The first new way of looking at time management for me was imaging a tilt rather than a balance.  In this way, we are always not quite balanced, but we are tilting one way or another.  We lean towards things we are putting more time into as opposed to staying balanced with all of our time and activities nicely weighed out on a scale.  When I first read this quote that was the idea I had in mind, but that idea is still a balance. What is worse is that the idea of tilting is just an unstable balance.  We may be tilting one way or another, but then we are trying to add extra weight on a system that is already unstable.  In my opinion it would be better to strive for a good balance rather than a good tilt.
The most recent idea of time management that I have been exposed to, and now that I return to this quote I see it as an idea that Dr. Schlesinger would agree with, came to me from Beyond the To Do List Podcast.  Sheranosher compared time management to packing a suitcase, and she did so by having everyone imagine a trip to Alaska.  The best way to pack a suitcase she explains, is to lay out all of the things you want to take, and then to pack the most important things first.  When you do this, you see everything that you have and make sure that you don’t leave behind anything crucial.  First you tackle the most important items that you will need (your jacket, a pair of snow boots, gloves) and then you see where those extra items will fit (swim trunks & flip flops).  If your most important items have taken up all of your space, then you simply leave out the swim trunks and move on.  Her comparison to time management is brilliant. If you examine everything you need and want to do, then you have an easier time identifying what is important and what is not. You can take the items that you know you need to get done in your day, and pack those in your mental suitcase first, then you will see where (if at all) the extra things can fit.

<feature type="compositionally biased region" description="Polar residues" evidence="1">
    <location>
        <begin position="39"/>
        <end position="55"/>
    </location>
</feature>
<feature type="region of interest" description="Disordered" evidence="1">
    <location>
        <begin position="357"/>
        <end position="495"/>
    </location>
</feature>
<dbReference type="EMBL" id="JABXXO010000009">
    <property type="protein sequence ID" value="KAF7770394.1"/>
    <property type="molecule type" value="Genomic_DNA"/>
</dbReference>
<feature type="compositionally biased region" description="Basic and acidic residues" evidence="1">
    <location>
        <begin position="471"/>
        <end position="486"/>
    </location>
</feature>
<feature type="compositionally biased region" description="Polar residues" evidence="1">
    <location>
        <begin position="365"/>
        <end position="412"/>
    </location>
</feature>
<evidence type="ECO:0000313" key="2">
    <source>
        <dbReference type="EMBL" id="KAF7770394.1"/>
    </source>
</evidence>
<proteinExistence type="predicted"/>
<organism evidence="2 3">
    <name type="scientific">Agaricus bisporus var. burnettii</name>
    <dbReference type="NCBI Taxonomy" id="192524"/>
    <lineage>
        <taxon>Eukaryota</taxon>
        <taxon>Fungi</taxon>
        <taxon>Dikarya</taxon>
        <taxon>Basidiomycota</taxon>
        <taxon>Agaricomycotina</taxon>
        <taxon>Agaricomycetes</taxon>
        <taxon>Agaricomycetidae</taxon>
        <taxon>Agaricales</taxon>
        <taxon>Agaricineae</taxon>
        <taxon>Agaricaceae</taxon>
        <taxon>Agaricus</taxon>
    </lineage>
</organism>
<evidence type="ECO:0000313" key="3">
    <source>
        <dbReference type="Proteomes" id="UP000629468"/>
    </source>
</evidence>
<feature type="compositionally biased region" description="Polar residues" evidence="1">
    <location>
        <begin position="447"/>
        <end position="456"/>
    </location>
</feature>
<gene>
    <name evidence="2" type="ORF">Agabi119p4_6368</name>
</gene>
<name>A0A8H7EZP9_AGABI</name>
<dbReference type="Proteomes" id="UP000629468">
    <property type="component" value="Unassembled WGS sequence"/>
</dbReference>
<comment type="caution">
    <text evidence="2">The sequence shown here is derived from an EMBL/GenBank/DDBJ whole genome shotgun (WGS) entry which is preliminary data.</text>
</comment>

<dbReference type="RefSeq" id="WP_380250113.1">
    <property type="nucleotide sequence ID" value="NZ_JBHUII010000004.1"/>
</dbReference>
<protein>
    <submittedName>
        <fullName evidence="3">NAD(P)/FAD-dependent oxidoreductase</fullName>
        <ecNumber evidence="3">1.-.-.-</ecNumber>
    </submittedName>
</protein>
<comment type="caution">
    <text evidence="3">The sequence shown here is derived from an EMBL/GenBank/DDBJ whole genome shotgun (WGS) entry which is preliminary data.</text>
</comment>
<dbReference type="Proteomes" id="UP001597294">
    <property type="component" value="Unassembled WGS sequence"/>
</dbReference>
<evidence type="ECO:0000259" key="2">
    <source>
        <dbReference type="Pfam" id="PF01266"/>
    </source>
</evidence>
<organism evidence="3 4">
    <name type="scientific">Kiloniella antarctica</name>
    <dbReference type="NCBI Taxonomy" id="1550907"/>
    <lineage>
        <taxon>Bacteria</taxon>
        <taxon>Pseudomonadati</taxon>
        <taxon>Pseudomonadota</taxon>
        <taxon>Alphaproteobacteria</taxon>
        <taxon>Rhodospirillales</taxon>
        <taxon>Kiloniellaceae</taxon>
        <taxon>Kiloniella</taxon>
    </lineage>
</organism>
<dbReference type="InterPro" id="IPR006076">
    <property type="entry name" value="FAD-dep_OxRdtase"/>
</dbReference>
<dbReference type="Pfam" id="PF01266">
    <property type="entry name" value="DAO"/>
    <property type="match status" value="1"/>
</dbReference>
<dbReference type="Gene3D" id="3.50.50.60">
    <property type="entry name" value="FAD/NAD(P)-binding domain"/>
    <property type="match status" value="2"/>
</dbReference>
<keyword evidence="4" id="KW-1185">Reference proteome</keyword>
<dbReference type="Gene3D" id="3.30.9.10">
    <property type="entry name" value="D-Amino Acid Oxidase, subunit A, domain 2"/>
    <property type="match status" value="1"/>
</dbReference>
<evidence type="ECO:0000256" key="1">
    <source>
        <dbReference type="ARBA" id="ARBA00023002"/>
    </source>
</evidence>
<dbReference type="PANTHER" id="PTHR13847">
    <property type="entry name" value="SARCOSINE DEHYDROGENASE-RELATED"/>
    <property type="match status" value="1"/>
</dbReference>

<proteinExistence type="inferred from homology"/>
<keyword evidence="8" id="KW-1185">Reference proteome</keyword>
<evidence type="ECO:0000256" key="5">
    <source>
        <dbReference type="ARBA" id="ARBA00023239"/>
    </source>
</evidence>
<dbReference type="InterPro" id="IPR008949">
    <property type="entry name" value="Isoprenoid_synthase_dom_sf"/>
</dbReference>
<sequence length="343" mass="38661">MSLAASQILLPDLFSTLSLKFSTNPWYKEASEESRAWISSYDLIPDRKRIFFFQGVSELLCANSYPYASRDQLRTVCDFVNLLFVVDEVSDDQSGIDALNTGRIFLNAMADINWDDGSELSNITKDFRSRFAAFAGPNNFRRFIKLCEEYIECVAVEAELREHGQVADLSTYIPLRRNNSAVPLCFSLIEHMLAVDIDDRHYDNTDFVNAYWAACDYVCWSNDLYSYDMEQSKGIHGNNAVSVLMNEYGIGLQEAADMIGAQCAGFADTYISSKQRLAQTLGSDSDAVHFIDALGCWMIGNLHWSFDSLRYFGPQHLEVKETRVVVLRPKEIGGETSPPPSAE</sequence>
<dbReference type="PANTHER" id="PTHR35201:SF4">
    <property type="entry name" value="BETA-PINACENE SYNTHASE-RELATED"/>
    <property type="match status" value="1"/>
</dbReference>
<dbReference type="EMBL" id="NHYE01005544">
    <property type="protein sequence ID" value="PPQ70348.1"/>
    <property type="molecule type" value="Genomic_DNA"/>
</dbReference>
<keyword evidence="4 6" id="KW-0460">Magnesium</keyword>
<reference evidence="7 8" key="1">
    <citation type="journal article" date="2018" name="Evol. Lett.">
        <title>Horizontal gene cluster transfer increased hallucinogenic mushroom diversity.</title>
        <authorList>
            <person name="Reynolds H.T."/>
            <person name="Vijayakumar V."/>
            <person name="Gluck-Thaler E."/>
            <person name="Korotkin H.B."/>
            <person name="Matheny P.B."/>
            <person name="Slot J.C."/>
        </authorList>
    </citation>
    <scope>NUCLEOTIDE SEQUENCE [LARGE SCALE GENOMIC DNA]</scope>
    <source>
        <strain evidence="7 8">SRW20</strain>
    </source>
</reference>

Dr. Schlessinger in her quote was telling us to handle time the same way as Sheranosher, just without having to plan a trip to Alaska.  She encourages us to examine our choices and be honest about which choices are priorities, and which choices are superfluous.  In addition, she says to focus on those choices that we can execute fully and completely. If we can not do a choice well, then it does not make sense for it to be a priority.  If we want to take that electric blanket, but do not know how to fold it into our suitcase in an efficient way, it may take up too much space and force out our more important gloves.